Friday, November 21, 2014

Friday link-ohh-batty-rama

Jonah Goldberg began his weekly email newsletter this morning with: "Like a cannibal in a coma ward, I have no idea where to begin."

Wish I'd thought of that. It sure beats the following ...

In my neck of the woods, one of the hot topics is the U.S. Fish and Wildlife Service considering listing the Northern Long-Eared Bat as an endangered species. It's not as hot as the local debate over whether to allow the city folk to raise chickens in their backyard or as sizzling with controversy as the new Starbucks sign on the historic Alex Johnson Hotel. But it's hot, and frankly, a lot more meaningful. If the bat is listed as endangered it could mean some pretty significant changes in the Black Hills.

As such, I've attended a lot of meetings on the subject and thought I knew more about the NLEB than I would ever want to, when lo and behold, another nugget of knowledge was dropped on me today.

Apparently these little buggers (whose babies are known as pups) are one of the few creatures to experience delayed fertilization.
Breeding begins in late summer or early fall when males begin swarming near hibernacula. After copulation, females store sperm during hibernation until spring, when they emerge from their hibernacula, ovulate, and the stored sperm fertilizes an egg. This strategy is called delayed fertilization.

After fertilization, pregnant females migrate to summer areas where they roost in small colonies and give birth to a single pup. Maternity colonies, with young, generally have 30 to 60 bats, although larger maternity colonies have been observed. Most females within a maternity colony give birth around the same time, which may occur from late May or early June to late July, depending where the colony is located within the species’ range. Young bats start flying by 18 to 21 days after birth. Adult northern long-eared bats can live up to 19 years.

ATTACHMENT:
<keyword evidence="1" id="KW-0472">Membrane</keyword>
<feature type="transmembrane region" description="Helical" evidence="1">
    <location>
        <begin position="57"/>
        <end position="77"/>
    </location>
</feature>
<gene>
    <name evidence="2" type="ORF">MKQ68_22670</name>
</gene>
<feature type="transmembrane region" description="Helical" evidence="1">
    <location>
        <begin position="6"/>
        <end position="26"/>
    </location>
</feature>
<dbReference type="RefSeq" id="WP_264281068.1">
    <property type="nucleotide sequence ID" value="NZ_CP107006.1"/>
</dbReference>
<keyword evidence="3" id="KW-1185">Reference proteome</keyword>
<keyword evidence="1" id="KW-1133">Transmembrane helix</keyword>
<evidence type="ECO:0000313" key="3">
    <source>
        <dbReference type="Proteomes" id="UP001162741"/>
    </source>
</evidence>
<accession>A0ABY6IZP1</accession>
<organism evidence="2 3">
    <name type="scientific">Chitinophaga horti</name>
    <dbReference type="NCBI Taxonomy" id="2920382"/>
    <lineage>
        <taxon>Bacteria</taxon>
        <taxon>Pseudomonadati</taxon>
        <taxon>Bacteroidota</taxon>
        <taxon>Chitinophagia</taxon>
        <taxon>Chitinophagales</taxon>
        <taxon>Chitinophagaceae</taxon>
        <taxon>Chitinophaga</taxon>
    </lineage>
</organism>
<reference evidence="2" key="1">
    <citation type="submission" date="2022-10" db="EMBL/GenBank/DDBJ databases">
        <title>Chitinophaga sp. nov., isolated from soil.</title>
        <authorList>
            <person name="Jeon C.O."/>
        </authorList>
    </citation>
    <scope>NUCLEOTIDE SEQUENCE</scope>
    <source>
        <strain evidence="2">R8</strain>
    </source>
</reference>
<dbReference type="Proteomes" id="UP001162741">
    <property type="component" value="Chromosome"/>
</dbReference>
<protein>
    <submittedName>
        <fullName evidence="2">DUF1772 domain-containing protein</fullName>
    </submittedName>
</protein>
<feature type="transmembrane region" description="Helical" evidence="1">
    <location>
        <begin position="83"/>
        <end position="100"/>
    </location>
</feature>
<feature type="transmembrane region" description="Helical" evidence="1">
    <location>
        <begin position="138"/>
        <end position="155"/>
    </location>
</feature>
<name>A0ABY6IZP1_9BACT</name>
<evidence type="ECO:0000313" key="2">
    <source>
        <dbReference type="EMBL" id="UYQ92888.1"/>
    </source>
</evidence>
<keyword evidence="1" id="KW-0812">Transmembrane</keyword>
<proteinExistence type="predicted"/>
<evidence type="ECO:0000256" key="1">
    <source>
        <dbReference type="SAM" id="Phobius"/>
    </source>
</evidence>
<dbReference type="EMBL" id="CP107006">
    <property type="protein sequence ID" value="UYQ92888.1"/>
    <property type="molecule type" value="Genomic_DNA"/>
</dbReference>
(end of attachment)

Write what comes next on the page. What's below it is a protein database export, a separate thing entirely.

Think of the implications if humans were capable of this. On second thought, don't. We have enough problems.

** Speaking of batty ... how about the woman marrying the nutburger Charles Manson. According to this, mass murderer's wedding plans not that unusual. I guess they have groupies with daddy issues.
Still other devotees might simply be content in always knowing where their man is at 2 o'clock in the morning, that he may be behind bars, but at least he's not out in the bars with some other woman.
** This guy has some pretty cool photos of my backyard:
Between 1887 and 1892, John C.H. Grabill sent 188 photographs to the Library of Congress for copyright protection. Grabill is known as a western photographer, documenting many aspects of frontier life & hunting, mining, western town landscapes and white settlers’ relationships with Native Americans. Most of his work is centered on Deadwood in the late 1880s and 1890s. He is most often cited for his photographs in the aftermath of the Wounded Knee Massacre on the Pine Ridge Indian Reservation.
And here's a link to his pretty crazy homepage.

** Big fight this weekend: Everybody knows Manny Pacquiao, but this Chinese boxer is the next one to watch.

** Goodreads asks: What do men and women want when it comes to books? Are they reading their own gender? And what do they think of books written by the opposite sex?

** And from Mother Jones, of all places: Why the white working class hates Democrats.

** I'm a Dukie and like Christian Laettner but I'll be checking this out anyway. 'I Hate Christian Laettner' film coming to '30 for 30'.

 To be followed by a special investigative report where they apparently found a U. of North Carolina athlete who actually attended a class. Shocking!

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